The mission of The Early Trauma Institute is to increase public awareness about infant and childhood trauma, its effect on development, and the implication of this for society. We are dedicated to continually reviewing the research being done in this area, providing education to the public and treatment professionals, and offering support to those who have suffered such trauma. We believe that it is only by healing root causes that an individual can ever be made whole.
After working in the mental health field for over twenty years, I made the decision to focus on my work to uncover and understand the circumstances of my early life.. My father, Norman Holweger, was suffering extreme shell-shock from WWII. Although he was too ill to care for himself, I was left with him every day while my mother worked as a waitress. When I was thirteen-months-old, I watched him die on the floor in front of my crib in a pool of blood. I now have founded The Early Trauma Institute, and published this book, Healing the Wound That Won't Heal: the Reality of Trauma. https://www.amazon.com/Healing-Wound-That-Wont-Heal/dp/1523601442
I am now also working on understanding my mother's cognitive limitations, which resulted in substantial emotional and psychological neglect for myself and my sister. My mom, Dora, only weighed a little over two-pounds when she was born at home in 1930 in Kentucky. A few years before she died, I began researching how her brain might not have developed fully. I believe the corpus collosum of her brain was partially, or completely, missing (agenesis.). This is the bundle of fibers that connects the right and left hemispheres of the brain. In the movie "Rain Man" Kim Peek was portrayed as being autistic. In the 1970's an MRI was taken of his brain and it was discovered that he was missing the corpus collosum. In the following photograph of Dora, she is displaying two of the traits of an undeveloped corpus collosum: she seems unaware that she should be looking towards the camera, and her left foot is turned inward.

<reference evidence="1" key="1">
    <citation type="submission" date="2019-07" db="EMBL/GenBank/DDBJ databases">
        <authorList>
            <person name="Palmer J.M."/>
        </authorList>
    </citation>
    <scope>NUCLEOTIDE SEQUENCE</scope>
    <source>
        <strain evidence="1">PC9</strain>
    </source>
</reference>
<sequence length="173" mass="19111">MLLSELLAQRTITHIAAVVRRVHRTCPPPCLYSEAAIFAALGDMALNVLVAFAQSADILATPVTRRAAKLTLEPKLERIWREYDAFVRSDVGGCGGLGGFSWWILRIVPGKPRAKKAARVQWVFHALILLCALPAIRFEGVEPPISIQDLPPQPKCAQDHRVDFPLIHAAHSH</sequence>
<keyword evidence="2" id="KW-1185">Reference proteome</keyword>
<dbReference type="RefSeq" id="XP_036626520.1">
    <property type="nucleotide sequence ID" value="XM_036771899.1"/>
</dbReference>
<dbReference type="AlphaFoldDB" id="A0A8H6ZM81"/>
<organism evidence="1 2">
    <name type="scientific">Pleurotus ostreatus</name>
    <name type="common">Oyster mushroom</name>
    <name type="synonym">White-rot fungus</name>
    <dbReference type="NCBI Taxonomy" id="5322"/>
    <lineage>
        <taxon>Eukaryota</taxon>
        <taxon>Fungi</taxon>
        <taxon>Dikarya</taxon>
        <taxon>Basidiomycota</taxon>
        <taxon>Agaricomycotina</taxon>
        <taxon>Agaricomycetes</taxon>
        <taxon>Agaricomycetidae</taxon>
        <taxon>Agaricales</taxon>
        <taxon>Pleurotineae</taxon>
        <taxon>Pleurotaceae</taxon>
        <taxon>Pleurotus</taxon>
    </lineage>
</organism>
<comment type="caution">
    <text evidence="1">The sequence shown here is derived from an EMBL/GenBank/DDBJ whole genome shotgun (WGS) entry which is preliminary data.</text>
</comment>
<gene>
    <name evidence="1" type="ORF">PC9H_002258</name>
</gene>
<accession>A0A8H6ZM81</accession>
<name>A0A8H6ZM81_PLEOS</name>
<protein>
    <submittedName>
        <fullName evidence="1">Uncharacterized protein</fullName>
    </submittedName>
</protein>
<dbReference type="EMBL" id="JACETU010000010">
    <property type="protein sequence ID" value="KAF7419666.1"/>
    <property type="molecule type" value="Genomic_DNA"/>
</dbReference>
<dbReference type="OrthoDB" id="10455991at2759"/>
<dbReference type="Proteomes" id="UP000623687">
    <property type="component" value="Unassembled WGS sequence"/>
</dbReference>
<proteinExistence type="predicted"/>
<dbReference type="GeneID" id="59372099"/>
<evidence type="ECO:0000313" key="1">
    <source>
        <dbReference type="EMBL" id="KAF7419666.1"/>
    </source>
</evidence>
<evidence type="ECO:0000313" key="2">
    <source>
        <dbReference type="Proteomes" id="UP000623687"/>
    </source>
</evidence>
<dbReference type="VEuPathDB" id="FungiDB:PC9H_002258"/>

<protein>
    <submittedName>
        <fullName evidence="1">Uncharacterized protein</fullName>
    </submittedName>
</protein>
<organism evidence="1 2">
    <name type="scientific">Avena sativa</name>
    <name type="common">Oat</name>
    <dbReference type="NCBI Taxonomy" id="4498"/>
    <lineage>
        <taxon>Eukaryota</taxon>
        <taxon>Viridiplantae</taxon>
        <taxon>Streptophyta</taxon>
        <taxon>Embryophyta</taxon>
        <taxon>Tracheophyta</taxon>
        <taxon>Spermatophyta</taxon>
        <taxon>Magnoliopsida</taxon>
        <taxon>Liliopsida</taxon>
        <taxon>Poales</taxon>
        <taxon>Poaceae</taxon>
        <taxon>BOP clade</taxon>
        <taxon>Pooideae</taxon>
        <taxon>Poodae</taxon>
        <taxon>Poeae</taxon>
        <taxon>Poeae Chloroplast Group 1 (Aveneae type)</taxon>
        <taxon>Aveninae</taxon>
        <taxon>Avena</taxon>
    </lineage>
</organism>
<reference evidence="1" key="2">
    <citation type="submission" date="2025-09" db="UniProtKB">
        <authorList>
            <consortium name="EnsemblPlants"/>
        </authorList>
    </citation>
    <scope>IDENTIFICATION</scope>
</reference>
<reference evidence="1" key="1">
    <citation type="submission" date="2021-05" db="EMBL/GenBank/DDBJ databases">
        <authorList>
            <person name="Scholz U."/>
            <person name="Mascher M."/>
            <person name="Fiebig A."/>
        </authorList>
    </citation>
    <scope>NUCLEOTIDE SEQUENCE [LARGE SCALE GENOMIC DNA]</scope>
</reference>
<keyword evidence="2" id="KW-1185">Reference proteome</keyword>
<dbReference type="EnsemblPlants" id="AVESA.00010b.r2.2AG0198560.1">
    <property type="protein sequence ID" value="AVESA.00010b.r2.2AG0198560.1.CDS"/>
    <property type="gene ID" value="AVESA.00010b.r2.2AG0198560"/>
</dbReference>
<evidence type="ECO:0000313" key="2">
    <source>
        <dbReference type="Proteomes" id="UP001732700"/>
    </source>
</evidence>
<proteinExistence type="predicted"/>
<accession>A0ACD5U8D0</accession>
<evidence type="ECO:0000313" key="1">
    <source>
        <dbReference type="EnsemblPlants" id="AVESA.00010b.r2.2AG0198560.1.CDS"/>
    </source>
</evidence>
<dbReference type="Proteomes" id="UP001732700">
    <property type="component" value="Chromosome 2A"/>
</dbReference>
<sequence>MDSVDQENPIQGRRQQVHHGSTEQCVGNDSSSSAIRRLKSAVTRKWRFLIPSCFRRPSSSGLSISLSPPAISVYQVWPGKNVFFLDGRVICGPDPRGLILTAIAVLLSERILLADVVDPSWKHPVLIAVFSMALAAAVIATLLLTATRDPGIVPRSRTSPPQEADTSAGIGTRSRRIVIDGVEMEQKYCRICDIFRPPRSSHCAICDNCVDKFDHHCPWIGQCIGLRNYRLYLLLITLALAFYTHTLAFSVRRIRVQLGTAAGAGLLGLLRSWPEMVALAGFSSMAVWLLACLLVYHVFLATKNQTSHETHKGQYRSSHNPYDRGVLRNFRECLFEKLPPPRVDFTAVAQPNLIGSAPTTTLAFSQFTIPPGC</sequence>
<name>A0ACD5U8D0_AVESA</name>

The girl not looking at the camera. .
Experience has taught us that we have only one enduring weapon in our struggle against mental illness: the emotional discovery and emotional acceptance of the truth in the individual and unique history of our childhood.
What cannot be talked about cannot be put to rest. And if it is not, the wounds will fester from generation to generation.
I believe we accept too indifferently the fact of infantile amnesia, that is, the failure of memory for the first years of our lives, and fail to find in it a strange riddle.
There is now widespread agreement that the brain is a self-organizing system, but there is perhaps less of an appreciation of the fact that the self-organization of the developing brain occurs in the context of a relationship with another self, another brain. This other self, the primary caregiver, acts as an external psychobiological regulator of the "experience-dependent" growth of the infant's nervous system, whose components are rapidly organizing, disorganizing, reorganizing in the brain growth spurt of the first two years of life.
Reading the neuroscientists was like hearing a beautiful melody played on a violin, straight to my heart and mind, after a lifetime of discordant notes and chaotic noise. Simply by reading the theorists and then writing the papers, my brain began to configure itself in a new and more whole way. They validated for me that I am not crazy and wrong. The trauma I shared with my father has everything to do with the woman I became.